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Antisense Therapeutics in the Central Nervous System

The Induction of c-fos
  • Bernard J. Chiasson
  • Murray Hong
  • Michele L. Hooper
  • John N. Armstrong
  • Paul R. Murphy
  • Harold A. Robertson
Part of the Methods in Molecular Medicine book series (MIMM, volume 1)

Abstract

Immediate-early genes (IEGs) are members of a class of genes that respond, in many cell types, to a variety of stimuli by rapid, but transient expression (1). Several of these IEGs code for transcription factors and include the widely studied activator protein-1 (AP-1) transcription factor complex believed to be homo- and heterodimeric assemblies of the Fos and Jun families (1–3). IEGs are induced in the central nervous system (CNS) by diverse physiological and pharmacological stimuli, many of which, when presented once or on multiple occasions, can alter the “normal” functioning of the brain in a permanent or semipermanent fashion. Examples of pharmacological stimuli that lead to long-term changes are the highly addictive psychostimulant drugs, amphetamine and cocaine These drugs produce a robust activation of IEGs (e.g., c-fos, jun-B, egr-1) in areas of the brain that are believed to be part of the neural substrates of addiction (4–8) In animal models of epileptogenesis or memory, such as kindling and long-term potentiation (LTP), respectively, electrical stimuli produce activation of IEGs within the brain structures thought to underlie the long-lasting changes associated with these experimental procedures (9–16). IEGs can also be induced by noninvasive stimuli, such as a simple light pulse given to animals in a dark room. The circadian rhythms of animals that are housed in darkened conditions can be shifted by exposing them to a light during then subjective night. Activation of IEGs in such experiments are restricted to the suprachiasmatic nucleus (SCN), which is believed to be the seat of the biological clock (17).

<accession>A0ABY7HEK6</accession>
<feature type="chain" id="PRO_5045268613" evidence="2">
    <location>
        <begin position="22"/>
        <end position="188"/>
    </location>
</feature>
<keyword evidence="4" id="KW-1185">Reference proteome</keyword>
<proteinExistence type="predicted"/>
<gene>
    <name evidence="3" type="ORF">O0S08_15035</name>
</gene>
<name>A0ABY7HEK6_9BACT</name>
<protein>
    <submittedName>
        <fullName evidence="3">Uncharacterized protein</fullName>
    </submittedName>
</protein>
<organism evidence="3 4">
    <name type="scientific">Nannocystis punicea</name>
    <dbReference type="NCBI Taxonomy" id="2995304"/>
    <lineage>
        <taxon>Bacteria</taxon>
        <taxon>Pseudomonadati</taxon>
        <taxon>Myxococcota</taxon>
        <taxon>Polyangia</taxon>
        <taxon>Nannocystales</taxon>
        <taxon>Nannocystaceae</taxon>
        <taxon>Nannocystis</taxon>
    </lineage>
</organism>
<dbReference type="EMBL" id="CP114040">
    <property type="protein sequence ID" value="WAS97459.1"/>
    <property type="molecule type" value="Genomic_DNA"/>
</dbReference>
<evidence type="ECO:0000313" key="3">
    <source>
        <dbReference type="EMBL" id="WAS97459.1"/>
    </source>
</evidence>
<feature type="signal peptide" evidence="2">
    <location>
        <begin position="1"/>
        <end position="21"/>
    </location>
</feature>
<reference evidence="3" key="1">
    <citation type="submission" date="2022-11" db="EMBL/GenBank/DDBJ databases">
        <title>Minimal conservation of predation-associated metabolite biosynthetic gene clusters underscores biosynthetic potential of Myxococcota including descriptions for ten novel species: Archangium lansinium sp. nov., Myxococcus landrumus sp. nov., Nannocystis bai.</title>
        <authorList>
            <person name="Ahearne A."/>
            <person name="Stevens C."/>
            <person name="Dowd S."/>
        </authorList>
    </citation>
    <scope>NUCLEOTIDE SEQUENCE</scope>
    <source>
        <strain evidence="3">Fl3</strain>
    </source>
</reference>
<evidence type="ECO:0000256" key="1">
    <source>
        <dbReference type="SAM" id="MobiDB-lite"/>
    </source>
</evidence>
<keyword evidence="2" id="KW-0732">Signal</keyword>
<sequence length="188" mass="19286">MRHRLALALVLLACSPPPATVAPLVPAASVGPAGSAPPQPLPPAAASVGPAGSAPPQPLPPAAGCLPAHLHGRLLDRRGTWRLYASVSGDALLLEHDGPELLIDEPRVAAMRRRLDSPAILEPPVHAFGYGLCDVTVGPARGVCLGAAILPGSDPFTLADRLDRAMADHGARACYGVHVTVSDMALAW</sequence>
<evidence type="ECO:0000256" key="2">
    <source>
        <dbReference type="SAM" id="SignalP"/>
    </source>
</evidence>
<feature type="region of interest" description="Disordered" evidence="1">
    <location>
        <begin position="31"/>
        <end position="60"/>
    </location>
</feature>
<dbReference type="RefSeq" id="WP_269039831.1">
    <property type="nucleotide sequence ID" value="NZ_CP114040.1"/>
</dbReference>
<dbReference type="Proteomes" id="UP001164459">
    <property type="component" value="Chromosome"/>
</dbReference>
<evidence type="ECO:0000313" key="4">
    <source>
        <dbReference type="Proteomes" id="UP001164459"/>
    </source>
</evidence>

Keywords

Rotational Behavior Antisense ODNs Antisense Technology Pharmacological Stimulus Amygdala Kindling 
These keywords were added by machine and not by the authors. This process is experimental and the keywords may be updated as the learning algorithm improves.

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Copyright information

© Humana Press Inc., Totowa, NJ 1996

Authors and Affiliations

  • Bernard J. Chiasson
    • 1
  • Murray Hong
    • 1
  • Michele L. Hooper
    • 1
  • John N. Armstrong
    • 1
  • Paul R. Murphy
    • 2
  • Harold A. Robertson
    • 1
  1. 1.Department of Pharmacology, Laboratory of Molecular Neurobiology, Faculty of MedicineDalhousie UniversityHalifaxCanada
  2. 2.Department of Physiology and Biophysics, Laboratory of Molecular Neurobiology, Faculty of MedicineDalhousie UniversityHalifaxCanada

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